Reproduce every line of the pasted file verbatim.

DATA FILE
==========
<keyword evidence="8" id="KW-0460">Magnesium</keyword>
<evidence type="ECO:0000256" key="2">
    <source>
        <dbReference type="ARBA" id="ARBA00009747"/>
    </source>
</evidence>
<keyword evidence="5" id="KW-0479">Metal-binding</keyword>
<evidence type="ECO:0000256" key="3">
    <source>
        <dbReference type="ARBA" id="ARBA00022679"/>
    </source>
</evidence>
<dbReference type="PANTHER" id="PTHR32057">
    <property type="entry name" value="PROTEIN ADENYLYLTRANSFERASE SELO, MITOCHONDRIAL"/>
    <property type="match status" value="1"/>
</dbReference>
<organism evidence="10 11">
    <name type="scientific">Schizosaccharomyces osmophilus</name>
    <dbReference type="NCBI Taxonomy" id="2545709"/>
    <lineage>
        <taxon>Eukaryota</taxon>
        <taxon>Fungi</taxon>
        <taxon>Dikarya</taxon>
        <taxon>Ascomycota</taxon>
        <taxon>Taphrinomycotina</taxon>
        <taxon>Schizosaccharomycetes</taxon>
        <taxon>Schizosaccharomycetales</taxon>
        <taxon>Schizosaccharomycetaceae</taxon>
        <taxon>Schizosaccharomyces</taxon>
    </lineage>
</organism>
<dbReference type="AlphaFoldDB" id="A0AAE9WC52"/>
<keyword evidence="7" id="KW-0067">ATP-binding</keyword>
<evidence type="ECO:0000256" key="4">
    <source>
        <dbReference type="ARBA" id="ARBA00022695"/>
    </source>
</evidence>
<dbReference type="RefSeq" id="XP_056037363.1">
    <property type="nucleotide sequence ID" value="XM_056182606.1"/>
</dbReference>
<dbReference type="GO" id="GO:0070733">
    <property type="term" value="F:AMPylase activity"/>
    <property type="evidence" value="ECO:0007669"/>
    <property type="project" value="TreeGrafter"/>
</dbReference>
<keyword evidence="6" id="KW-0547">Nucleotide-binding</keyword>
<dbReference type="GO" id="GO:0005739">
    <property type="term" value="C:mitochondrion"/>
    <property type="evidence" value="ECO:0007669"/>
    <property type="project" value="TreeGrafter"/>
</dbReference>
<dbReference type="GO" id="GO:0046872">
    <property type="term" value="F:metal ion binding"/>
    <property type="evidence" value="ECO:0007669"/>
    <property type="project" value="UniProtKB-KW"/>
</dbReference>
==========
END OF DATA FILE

<keyword evidence="8" id="KW-0460">Magnesium</keyword>
<evidence type="ECO:0000256" key="2">
    <source>
        <dbReference type="ARBA" id="ARBA00009747"/>
    </source>
</evidence>
<keyword evidence="5" id="KW-0479">Metal-binding</keyword>
<evidence type="ECO:0000256" key="3">
    <source>
        <dbReference type="ARBA" id="ARBA00022679"/>
    </source>
</evidence>
<dbReference type="PANTHER" id="PTHR32057">
    <property type="entry name" value="PROTEIN ADENYLYLTRANSFERASE SELO, MITOCHONDRIAL"/>
    <property type="match status" value="1"/>
</dbReference>
<organism evidence="10 11">
    <name type="scientific">Schizosaccharomyces osmophilus</name>
    <dbReference type="NCBI Taxonomy" id="2545709"/>
    <lineage>
        <taxon>Eukaryota</taxon>
        <taxon>Fungi</taxon>
        <taxon>Dikarya</taxon>
        <taxon>Ascomycota</taxon>
        <taxon>Taphrinomycotina</taxon>
        <taxon>Schizosaccharomycetes</taxon>
        <taxon>Schizosaccharomycetales</taxon>
        <taxon>Schizosaccharomycetaceae</taxon>
        <taxon>Schizosaccharomyces</taxon>
    </lineage>
</organism>
<dbReference type="AlphaFoldDB" id="A0AAE9WC52"/>
<keyword evidence="7" id="KW-0067">ATP-binding</keyword>
<evidence type="ECO:0000256" key="4">
    <source>
        <dbReference type="ARBA" id="ARBA00022695"/>
    </source>
</evidence>
<dbReference type="RefSeq" id="XP_056037363.1">
    <property type="nucleotide sequence ID" value="XM_056182606.1"/>
</dbReference>
<dbReference type="GO" id="GO:0070733">
    <property type="term" value="F:AMPylase activity"/>
    <property type="evidence" value="ECO:0007669"/>
    <property type="project" value="TreeGrafter"/>
</dbReference>
<keyword evidence="6" id="KW-0547">Nucleotide-binding</keyword>
<dbReference type="GO" id="GO:0005739">
    <property type="term" value="C:mitochondrion"/>
    <property type="evidence" value="ECO:0007669"/>
    <property type="project" value="TreeGrafter"/>
</dbReference>
<dbReference type="GO" id="GO:0046872">
    <property type="term" value="F:metal ion binding"/>
    <property type="evidence" value="ECO:0007669"/>
    <property type="project" value="UniProtKB-KW"/>
</dbReference>